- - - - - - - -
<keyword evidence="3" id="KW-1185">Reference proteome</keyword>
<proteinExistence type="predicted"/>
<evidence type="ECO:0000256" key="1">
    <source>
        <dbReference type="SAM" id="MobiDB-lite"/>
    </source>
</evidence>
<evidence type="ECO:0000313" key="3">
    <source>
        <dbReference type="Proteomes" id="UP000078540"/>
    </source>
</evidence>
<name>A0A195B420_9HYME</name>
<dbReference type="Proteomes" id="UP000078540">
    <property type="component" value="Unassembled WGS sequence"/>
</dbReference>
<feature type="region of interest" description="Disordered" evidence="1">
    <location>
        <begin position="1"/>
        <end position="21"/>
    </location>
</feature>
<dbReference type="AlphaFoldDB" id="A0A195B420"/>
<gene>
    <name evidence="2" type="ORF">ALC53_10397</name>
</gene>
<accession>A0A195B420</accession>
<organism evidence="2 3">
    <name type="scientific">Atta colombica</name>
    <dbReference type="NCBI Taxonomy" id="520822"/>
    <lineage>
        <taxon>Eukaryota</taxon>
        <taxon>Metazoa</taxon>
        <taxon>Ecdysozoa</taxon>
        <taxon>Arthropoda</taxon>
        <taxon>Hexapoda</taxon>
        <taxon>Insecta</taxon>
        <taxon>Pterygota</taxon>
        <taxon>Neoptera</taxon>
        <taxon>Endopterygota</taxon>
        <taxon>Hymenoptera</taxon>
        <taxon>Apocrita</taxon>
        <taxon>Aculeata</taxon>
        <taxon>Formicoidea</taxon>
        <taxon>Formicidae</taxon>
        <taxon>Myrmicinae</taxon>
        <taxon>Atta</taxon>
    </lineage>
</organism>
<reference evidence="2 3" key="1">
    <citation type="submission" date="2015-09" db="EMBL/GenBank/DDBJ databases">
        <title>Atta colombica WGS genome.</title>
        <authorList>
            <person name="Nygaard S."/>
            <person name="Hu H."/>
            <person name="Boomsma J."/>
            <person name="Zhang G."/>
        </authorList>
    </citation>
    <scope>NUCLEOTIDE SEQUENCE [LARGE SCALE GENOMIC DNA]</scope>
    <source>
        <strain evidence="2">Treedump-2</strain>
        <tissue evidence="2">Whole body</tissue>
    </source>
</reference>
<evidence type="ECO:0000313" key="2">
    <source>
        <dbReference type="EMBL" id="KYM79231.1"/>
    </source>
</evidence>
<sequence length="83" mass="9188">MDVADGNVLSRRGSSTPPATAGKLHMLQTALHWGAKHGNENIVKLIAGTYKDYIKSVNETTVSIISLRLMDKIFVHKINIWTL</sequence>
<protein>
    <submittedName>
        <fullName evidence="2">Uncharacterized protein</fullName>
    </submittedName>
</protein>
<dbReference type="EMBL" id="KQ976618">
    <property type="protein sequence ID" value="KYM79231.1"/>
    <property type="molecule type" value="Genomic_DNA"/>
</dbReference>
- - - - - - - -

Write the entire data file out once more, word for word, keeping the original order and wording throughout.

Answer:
<keyword evidence="3" id="KW-1185">Reference proteome</keyword>
<proteinExistence type="predicted"/>
<evidence type="ECO:0000256" key="1">
    <source>
        <dbReference type="SAM" id="MobiDB-lite"/>
    </source>
</evidence>
<evidence type="ECO:0000313" key="3">
    <source>
        <dbReference type="Proteomes" id="UP000078540"/>
    </source>
</evidence>
<name>A0A195B420_9HYME</name>
<dbReference type="Proteomes" id="UP000078540">
    <property type="component" value="Unassembled WGS sequence"/>
</dbReference>
<feature type="region of interest" description="Disordered" evidence="1">
    <location>
        <begin position="1"/>
        <end position="21"/>
    </location>
</feature>
<dbReference type="AlphaFoldDB" id="A0A195B420"/>
<gene>
    <name evidence="2" type="ORF">ALC53_10397</name>
</gene>
<accession>A0A195B420</accession>
<organism evidence="2 3">
    <name type="scientific">Atta colombica</name>
    <dbReference type="NCBI Taxonomy" id="520822"/>
    <lineage>
        <taxon>Eukaryota</taxon>
        <taxon>Metazoa</taxon>
        <taxon>Ecdysozoa</taxon>
        <taxon>Arthropoda</taxon>
        <taxon>Hexapoda</taxon>
        <taxon>Insecta</taxon>
        <taxon>Pterygota</taxon>
        <taxon>Neoptera</taxon>
        <taxon>Endopterygota</taxon>
        <taxon>Hymenoptera</taxon>
        <taxon>Apocrita</taxon>
        <taxon>Aculeata</taxon>
        <taxon>Formicoidea</taxon>
        <taxon>Formicidae</taxon>
        <taxon>Myrmicinae</taxon>
        <taxon>Atta</taxon>
    </lineage>
</organism>
<reference evidence="2 3" key="1">
    <citation type="submission" date="2015-09" db="EMBL/GenBank/DDBJ databases">
        <title>Atta colombica WGS genome.</title>
        <authorList>
            <person name="Nygaard S."/>
            <person name="Hu H."/>
            <person name="Boomsma J."/>
            <person name="Zhang G."/>
        </authorList>
    </citation>
    <scope>NUCLEOTIDE SEQUENCE [LARGE SCALE GENOMIC DNA]</scope>
    <source>
        <strain evidence="2">Treedump-2</strain>
        <tissue evidence="2">Whole body</tissue>
    </source>
</reference>
<evidence type="ECO:0000313" key="2">
    <source>
        <dbReference type="EMBL" id="KYM79231.1"/>
    </source>
</evidence>
<sequence length="83" mass="9188">MDVADGNVLSRRGSSTPPATAGKLHMLQTALHWGAKHGNENIVKLIAGTYKDYIKSVNETTVSIISLRLMDKIFVHKINIWTL</sequence>
<protein>
    <submittedName>
        <fullName evidence="2">Uncharacterized protein</fullName>
    </submittedName>
</protein>
<dbReference type="EMBL" id="KQ976618">
    <property type="protein sequence ID" value="KYM79231.1"/>
    <property type="molecule type" value="Genomic_DNA"/>
</dbReference>